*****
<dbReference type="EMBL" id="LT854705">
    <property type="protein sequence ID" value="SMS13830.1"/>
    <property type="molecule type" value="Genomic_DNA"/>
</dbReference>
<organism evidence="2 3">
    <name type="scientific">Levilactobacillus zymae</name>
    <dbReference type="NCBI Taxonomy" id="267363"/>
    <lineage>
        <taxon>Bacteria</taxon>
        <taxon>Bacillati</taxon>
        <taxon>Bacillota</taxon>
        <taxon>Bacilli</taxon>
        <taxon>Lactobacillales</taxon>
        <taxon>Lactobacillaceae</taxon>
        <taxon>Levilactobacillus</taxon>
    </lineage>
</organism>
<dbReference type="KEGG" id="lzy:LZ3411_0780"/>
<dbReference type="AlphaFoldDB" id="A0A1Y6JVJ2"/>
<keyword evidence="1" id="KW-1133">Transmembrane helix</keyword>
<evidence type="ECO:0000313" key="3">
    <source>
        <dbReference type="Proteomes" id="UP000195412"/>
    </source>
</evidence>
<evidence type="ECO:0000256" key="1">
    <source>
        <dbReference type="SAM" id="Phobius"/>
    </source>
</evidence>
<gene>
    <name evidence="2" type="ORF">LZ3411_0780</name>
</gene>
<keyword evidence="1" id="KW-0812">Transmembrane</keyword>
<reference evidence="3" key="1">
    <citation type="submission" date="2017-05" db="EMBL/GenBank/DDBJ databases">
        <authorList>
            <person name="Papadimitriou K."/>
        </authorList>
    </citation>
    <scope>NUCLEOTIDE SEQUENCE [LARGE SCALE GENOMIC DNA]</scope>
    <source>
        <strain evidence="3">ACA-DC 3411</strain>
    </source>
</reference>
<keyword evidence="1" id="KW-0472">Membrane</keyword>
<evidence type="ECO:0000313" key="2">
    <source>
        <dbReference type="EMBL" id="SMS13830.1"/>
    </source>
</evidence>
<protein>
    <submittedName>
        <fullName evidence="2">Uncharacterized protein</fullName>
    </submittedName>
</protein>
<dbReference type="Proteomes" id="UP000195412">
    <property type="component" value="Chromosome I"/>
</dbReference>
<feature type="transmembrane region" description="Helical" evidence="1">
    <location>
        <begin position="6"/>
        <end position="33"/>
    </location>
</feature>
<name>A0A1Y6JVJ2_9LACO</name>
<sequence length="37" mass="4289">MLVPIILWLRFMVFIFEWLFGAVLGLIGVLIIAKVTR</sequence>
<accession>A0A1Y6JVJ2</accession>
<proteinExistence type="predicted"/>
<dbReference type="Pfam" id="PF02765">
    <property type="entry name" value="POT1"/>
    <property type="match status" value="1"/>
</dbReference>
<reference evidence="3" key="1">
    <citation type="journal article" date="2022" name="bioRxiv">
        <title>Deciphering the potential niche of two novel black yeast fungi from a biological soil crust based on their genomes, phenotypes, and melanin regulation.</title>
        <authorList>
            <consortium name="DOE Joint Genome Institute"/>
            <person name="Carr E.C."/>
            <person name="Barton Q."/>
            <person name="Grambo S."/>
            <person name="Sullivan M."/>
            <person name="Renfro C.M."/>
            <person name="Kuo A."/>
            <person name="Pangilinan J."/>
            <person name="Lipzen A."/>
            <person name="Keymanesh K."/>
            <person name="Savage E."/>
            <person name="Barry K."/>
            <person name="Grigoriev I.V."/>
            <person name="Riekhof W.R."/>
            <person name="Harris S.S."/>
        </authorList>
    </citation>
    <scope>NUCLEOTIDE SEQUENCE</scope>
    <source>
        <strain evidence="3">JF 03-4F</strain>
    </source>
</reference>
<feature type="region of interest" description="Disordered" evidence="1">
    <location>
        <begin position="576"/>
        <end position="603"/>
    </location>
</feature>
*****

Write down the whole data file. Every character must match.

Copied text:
<dbReference type="EMBL" id="LT854705">
    <property type="protein sequence ID" value="SMS13830.1"/>
    <property type="molecule type" value="Genomic_DNA"/>
</dbReference>
<organism evidence="2 3">
    <name type="scientific">Levilactobacillus zymae</name>
    <dbReference type="NCBI Taxonomy" id="267363"/>
    <lineage>
        <taxon>Bacteria</taxon>
        <taxon>Bacillati</taxon>
        <taxon>Bacillota</taxon>
        <taxon>Bacilli</taxon>
        <taxon>Lactobacillales</taxon>
        <taxon>Lactobacillaceae</taxon>
        <taxon>Levilactobacillus</taxon>
    </lineage>
</organism>
<dbReference type="KEGG" id="lzy:LZ3411_0780"/>
<dbReference type="AlphaFoldDB" id="A0A1Y6JVJ2"/>
<keyword evidence="1" id="KW-1133">Transmembrane helix</keyword>
<evidence type="ECO:0000313" key="3">
    <source>
        <dbReference type="Proteomes" id="UP000195412"/>
    </source>
</evidence>
<evidence type="ECO:0000256" key="1">
    <source>
        <dbReference type="SAM" id="Phobius"/>
    </source>
</evidence>
<gene>
    <name evidence="2" type="ORF">LZ3411_0780</name>
</gene>
<keyword evidence="1" id="KW-0812">Transmembrane</keyword>
<reference evidence="3" key="1">
    <citation type="submission" date="2017-05" db="EMBL/GenBank/DDBJ databases">
        <authorList>
            <person name="Papadimitriou K."/>
        </authorList>
    </citation>
    <scope>NUCLEOTIDE SEQUENCE [LARGE SCALE GENOMIC DNA]</scope>
    <source>
        <strain evidence="3">ACA-DC 3411</strain>
    </source>
</reference>
<keyword evidence="1" id="KW-0472">Membrane</keyword>
<evidence type="ECO:0000313" key="2">
    <source>
        <dbReference type="EMBL" id="SMS13830.1"/>
    </source>
</evidence>
<protein>
    <submittedName>
        <fullName evidence="2">Uncharacterized protein</fullName>
    </submittedName>
</protein>
<dbReference type="Proteomes" id="UP000195412">
    <property type="component" value="Chromosome I"/>
</dbReference>
<feature type="transmembrane region" description="Helical" evidence="1">
    <location>
        <begin position="6"/>
        <end position="33"/>
    </location>
</feature>
<name>A0A1Y6JVJ2_9LACO</name>
<sequence length="37" mass="4289">MLVPIILWLRFMVFIFEWLFGAVLGLIGVLIIAKVTR</sequence>
<accession>A0A1Y6JVJ2</accession>
<proteinExistence type="predicted"/>
<dbReference type="Pfam" id="PF02765">
    <property type="entry name" value="POT1"/>
    <property type="match status" value="1"/>
</dbReference>
<reference evidence="3" key="1">
    <citation type="journal article" date="2022" name="bioRxiv">
        <title>Deciphering the potential niche of two novel black yeast fungi from a biological soil crust based on their genomes, phenotypes, and melanin regulation.</title>
        <authorList>
            <consortium name="DOE Joint Genome Institute"/>
            <person name="Carr E.C."/>
            <person name="Barton Q."/>
            <person name="Grambo S."/>
            <person name="Sullivan M."/>
            <person name="Renfro C.M."/>
            <person name="Kuo A."/>
            <person name="Pangilinan J."/>
            <person name="Lipzen A."/>
            <person name="Keymanesh K."/>
            <person name="Savage E."/>
            <person name="Barry K."/>
            <person name="Grigoriev I.V."/>
            <person name="Riekhof W.R."/>
            <person name="Harris S.S."/>
        </authorList>
    </citation>
    <scope>NUCLEOTIDE SEQUENCE</scope>
    <source>
        <strain evidence="3">JF 03-4F</strain>
    </source>
</reference>
<feature type="region of interest" description="Disordered" evidence="1">
    <location>
        <begin position="576"/>
        <end position="603"/>
    </location>
</feature>